How breast milk freeze-drying helped a family make a major move

“A lot of moms come to us because they have a looming expiration date. They have this milk in the freezer,” the co-founder of the company Milkify said

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A military family with a baby had more than 1,000 ounces of breast milk stored in their freezer in Hawaii when they learned they would be moving to Maryland. Now what?

Scrolling on Instagram, mom Priyadarshini Persaud Manning stumbled upon Milkify, a breast milk freeze-drying service. She signed up and the company sent her a pharma-grade cooler designed for transporting frozen items.

She packed up her frozen breast milk and sent it from Hawaii to Milkify’s facility in Houston. Every bag was labeled, weighed, logged, transferred to a pouch for freeze-drying and sent back to the Manning family.

Milkify solves two big problems for breastfeeding moms: storage and longevity, molecular biologist and company co-founder Berkley Luck said.

“A lot of moms come to us because they have a looming expiration date. They have this milk in the freezer,” she said. “They'd like to be able to still use the milk that they were working so hard to save.”

Freeze-dried breast milk can last as long as three years, whereas frozen breast milk has a shelf-life of between six months and one year. It’s also about 90% lighter and doesn’t need to be refrigerated, Luck said.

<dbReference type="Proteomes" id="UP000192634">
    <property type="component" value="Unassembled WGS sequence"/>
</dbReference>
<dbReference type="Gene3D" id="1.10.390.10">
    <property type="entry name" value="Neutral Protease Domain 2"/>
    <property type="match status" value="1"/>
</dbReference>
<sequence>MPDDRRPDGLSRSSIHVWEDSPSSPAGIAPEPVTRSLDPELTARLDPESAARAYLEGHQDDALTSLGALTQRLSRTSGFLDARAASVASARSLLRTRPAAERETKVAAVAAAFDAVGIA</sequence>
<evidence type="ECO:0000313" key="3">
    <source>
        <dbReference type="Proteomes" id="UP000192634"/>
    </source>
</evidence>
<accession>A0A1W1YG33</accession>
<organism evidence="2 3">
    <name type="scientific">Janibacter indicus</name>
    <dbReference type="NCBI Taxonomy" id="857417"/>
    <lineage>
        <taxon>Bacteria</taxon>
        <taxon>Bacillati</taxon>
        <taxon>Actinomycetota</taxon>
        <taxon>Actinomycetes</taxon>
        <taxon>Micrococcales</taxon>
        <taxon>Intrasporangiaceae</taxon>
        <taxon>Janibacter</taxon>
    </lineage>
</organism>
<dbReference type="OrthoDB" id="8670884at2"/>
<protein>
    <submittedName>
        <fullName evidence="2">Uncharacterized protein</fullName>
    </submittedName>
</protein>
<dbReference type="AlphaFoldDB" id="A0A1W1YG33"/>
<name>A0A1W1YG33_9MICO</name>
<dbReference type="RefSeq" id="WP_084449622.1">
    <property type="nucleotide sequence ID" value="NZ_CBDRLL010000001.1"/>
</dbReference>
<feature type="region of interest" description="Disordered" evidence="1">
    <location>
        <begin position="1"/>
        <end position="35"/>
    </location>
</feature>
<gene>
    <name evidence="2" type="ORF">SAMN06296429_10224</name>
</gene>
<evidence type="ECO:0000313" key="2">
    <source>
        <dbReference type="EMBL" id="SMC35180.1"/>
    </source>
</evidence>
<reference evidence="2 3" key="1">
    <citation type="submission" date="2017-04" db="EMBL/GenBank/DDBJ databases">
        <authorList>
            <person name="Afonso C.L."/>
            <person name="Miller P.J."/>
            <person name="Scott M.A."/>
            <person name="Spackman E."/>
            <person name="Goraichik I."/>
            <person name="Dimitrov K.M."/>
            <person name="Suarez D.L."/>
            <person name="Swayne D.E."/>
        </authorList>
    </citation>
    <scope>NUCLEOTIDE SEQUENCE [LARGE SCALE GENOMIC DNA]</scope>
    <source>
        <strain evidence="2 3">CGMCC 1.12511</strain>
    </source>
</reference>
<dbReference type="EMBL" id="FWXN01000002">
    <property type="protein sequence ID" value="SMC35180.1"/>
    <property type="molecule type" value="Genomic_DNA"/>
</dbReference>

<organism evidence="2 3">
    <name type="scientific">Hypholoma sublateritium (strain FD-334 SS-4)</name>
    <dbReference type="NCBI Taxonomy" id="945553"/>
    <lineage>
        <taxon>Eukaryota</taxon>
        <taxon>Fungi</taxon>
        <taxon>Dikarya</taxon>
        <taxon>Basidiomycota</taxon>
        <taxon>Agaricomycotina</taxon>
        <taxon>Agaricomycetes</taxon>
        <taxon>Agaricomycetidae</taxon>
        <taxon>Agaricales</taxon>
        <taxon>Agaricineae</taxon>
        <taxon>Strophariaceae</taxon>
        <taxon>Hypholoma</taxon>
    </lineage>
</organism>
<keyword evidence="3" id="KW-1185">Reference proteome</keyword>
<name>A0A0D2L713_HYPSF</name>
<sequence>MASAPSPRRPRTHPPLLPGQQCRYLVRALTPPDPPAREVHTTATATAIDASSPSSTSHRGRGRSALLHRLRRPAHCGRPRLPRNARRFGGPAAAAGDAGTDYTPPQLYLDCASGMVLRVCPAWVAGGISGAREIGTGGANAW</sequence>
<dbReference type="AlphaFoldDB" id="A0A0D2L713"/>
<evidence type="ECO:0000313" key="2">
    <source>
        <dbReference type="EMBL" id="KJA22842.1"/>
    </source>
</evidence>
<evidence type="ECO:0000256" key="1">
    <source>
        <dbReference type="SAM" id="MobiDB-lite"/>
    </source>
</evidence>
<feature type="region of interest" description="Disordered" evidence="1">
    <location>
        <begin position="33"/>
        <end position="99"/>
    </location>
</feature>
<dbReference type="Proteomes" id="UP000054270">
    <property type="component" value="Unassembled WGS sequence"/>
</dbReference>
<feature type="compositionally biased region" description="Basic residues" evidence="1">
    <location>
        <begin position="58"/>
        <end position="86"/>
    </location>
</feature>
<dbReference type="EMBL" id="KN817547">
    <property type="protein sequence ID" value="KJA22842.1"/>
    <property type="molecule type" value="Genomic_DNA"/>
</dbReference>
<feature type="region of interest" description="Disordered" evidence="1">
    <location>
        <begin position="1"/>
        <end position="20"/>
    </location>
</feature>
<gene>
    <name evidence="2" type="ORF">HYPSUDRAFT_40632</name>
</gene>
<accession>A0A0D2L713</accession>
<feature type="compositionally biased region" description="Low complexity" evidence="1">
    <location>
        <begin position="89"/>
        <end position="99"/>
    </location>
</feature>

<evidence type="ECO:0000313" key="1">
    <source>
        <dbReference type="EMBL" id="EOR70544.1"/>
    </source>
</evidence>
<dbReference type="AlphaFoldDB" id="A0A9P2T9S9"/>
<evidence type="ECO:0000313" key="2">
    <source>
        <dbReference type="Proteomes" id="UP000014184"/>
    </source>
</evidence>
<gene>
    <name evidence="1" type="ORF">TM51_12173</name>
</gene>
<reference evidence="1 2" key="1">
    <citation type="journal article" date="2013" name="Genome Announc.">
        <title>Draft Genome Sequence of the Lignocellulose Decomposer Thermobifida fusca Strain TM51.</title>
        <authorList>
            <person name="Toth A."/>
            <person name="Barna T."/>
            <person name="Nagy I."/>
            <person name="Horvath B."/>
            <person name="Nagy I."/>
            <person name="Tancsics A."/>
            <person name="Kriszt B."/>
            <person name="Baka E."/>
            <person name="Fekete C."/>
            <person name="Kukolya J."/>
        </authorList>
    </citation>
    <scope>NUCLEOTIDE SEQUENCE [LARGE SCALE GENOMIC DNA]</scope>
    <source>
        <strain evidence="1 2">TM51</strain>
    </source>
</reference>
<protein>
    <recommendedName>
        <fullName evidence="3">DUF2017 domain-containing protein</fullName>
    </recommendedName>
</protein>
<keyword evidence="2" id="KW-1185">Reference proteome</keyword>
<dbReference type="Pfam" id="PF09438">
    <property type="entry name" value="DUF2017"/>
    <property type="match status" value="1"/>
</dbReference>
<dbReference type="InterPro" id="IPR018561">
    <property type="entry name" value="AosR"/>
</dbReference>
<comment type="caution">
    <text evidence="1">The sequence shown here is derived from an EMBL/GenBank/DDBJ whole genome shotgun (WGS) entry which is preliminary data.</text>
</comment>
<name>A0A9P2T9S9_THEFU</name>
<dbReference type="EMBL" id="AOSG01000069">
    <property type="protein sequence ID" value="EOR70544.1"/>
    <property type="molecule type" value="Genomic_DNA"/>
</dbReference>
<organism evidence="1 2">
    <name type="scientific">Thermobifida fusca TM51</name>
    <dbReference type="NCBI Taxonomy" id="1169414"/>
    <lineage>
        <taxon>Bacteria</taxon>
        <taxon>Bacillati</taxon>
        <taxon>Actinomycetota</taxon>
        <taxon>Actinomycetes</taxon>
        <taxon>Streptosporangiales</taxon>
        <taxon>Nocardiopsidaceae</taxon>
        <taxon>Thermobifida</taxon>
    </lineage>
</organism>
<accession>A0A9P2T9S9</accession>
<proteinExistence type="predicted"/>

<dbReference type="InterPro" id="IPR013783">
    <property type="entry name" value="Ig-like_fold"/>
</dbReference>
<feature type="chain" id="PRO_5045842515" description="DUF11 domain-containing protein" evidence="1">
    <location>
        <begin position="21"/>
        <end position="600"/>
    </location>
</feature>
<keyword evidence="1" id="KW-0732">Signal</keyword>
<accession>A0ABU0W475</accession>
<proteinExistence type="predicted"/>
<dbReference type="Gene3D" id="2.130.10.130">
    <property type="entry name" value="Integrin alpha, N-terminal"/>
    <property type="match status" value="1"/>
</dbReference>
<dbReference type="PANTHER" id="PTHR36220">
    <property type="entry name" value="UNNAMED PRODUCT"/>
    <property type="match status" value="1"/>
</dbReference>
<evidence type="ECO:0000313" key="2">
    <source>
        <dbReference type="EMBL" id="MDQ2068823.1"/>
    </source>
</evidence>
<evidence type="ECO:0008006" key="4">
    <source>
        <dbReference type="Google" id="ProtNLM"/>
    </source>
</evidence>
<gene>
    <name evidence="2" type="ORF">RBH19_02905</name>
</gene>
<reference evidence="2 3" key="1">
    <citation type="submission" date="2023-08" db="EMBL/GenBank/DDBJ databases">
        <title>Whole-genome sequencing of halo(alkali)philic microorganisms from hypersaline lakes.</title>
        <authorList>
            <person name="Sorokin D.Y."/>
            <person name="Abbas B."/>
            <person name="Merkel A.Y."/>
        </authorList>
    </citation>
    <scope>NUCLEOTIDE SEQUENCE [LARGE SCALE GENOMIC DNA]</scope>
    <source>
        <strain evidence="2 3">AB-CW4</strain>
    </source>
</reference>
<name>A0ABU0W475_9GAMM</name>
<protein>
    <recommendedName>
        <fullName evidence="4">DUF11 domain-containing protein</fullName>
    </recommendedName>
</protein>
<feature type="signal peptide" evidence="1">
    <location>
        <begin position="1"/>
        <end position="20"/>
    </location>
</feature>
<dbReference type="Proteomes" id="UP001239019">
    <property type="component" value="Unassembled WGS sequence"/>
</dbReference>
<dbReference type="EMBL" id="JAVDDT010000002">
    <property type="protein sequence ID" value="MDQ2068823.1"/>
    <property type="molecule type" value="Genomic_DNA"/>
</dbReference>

Once Milkify receives a shipment of frozen breast milk, they gradually remove its water over about 48 hours, leaving behind solids, Luck explained.

“The only thing that's left after freeze-drying the milk is what looks like just a powdered infant formula,” she said.

The freeze-dried milk then can be added to water or mixed with solid foods.

The company appeared on the show “Shark Tank” and got funding from Gwyneth Paltrow and Lori Greiner.

Freeze-drying does not break down any of the nutrients in breast milk, Luck said. The process has been used since the 1950s for milk banks but Milkify is the first to offer it to customers, she said.

The service costs $149 and up, depending on the amount of breast milk. Milkify says some employers are covering the cost of the service and in some situations flexible spending account funds can be used.

Matthew Manning, an Apache pilot in the U.S. Army, said he was thankful that despite his family’s major move, his daughter can use the breast milk his wife pumped.

“Regardless of where we are in time and space, regardless of where my spouse is, where I am, my baby can have, you know, what's hers,” he said.

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